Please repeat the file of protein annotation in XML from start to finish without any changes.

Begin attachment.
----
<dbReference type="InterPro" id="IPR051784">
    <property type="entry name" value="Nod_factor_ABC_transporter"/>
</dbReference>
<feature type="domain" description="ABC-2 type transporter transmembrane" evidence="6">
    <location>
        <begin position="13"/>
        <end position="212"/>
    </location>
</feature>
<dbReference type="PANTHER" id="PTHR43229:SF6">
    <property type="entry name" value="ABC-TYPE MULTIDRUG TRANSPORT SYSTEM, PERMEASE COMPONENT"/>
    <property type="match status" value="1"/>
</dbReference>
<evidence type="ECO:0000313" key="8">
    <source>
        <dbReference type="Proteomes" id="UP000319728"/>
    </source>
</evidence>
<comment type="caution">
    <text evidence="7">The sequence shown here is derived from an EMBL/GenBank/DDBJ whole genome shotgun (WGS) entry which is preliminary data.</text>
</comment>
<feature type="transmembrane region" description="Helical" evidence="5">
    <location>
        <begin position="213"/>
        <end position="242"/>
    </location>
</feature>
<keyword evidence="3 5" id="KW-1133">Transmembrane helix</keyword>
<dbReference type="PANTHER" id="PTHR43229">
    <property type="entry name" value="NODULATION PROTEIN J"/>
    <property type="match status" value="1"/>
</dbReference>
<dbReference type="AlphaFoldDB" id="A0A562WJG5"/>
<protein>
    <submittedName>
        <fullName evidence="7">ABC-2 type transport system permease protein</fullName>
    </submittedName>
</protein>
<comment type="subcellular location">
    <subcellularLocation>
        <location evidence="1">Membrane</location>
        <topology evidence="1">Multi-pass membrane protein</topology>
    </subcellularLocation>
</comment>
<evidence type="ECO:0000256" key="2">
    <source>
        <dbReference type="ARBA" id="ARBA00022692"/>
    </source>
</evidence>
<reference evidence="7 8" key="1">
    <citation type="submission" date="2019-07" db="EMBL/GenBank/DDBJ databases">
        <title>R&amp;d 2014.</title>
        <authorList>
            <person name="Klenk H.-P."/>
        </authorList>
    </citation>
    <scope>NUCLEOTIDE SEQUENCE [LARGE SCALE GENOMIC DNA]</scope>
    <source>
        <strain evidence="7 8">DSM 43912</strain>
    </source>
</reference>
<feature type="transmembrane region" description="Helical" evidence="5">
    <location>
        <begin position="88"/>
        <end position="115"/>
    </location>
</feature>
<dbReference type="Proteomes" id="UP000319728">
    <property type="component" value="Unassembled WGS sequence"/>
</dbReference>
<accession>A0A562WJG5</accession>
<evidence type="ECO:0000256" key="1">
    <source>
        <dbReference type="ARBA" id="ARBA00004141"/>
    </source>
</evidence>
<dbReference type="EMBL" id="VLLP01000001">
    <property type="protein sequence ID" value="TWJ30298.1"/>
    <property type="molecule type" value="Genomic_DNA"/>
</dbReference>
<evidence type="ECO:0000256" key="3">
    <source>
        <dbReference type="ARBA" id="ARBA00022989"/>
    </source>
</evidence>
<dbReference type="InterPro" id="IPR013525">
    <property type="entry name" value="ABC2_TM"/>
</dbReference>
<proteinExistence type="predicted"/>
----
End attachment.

<dbReference type="InterPro" id="IPR051784">
    <property type="entry name" value="Nod_factor_ABC_transporter"/>
</dbReference>
<feature type="domain" description="ABC-2 type transporter transmembrane" evidence="6">
    <location>
        <begin position="13"/>
        <end position="212"/>
    </location>
</feature>
<dbReference type="PANTHER" id="PTHR43229:SF6">
    <property type="entry name" value="ABC-TYPE MULTIDRUG TRANSPORT SYSTEM, PERMEASE COMPONENT"/>
    <property type="match status" value="1"/>
</dbReference>
<evidence type="ECO:0000313" key="8">
    <source>
        <dbReference type="Proteomes" id="UP000319728"/>
    </source>
</evidence>
<comment type="caution">
    <text evidence="7">The sequence shown here is derived from an EMBL/GenBank/DDBJ whole genome shotgun (WGS) entry which is preliminary data.</text>
</comment>
<feature type="transmembrane region" description="Helical" evidence="5">
    <location>
        <begin position="213"/>
        <end position="242"/>
    </location>
</feature>
<keyword evidence="3 5" id="KW-1133">Transmembrane helix</keyword>
<dbReference type="PANTHER" id="PTHR43229">
    <property type="entry name" value="NODULATION PROTEIN J"/>
    <property type="match status" value="1"/>
</dbReference>
<dbReference type="AlphaFoldDB" id="A0A562WJG5"/>
<protein>
    <submittedName>
        <fullName evidence="7">ABC-2 type transport system permease protein</fullName>
    </submittedName>
</protein>
<comment type="subcellular location">
    <subcellularLocation>
        <location evidence="1">Membrane</location>
        <topology evidence="1">Multi-pass membrane protein</topology>
    </subcellularLocation>
</comment>
<evidence type="ECO:0000256" key="2">
    <source>
        <dbReference type="ARBA" id="ARBA00022692"/>
    </source>
</evidence>
<reference evidence="7 8" key="1">
    <citation type="submission" date="2019-07" db="EMBL/GenBank/DDBJ databases">
        <title>R&amp;d 2014.</title>
        <authorList>
            <person name="Klenk H.-P."/>
        </authorList>
    </citation>
    <scope>NUCLEOTIDE SEQUENCE [LARGE SCALE GENOMIC DNA]</scope>
    <source>
        <strain evidence="7 8">DSM 43912</strain>
    </source>
</reference>
<feature type="transmembrane region" description="Helical" evidence="5">
    <location>
        <begin position="88"/>
        <end position="115"/>
    </location>
</feature>
<dbReference type="Proteomes" id="UP000319728">
    <property type="component" value="Unassembled WGS sequence"/>
</dbReference>
<accession>A0A562WJG5</accession>
<evidence type="ECO:0000256" key="1">
    <source>
        <dbReference type="ARBA" id="ARBA00004141"/>
    </source>
</evidence>
<dbReference type="EMBL" id="VLLP01000001">
    <property type="protein sequence ID" value="TWJ30298.1"/>
    <property type="molecule type" value="Genomic_DNA"/>
</dbReference>
<evidence type="ECO:0000256" key="3">
    <source>
        <dbReference type="ARBA" id="ARBA00022989"/>
    </source>
</evidence>
<dbReference type="InterPro" id="IPR013525">
    <property type="entry name" value="ABC2_TM"/>
</dbReference>
<proteinExistence type="predicted"/>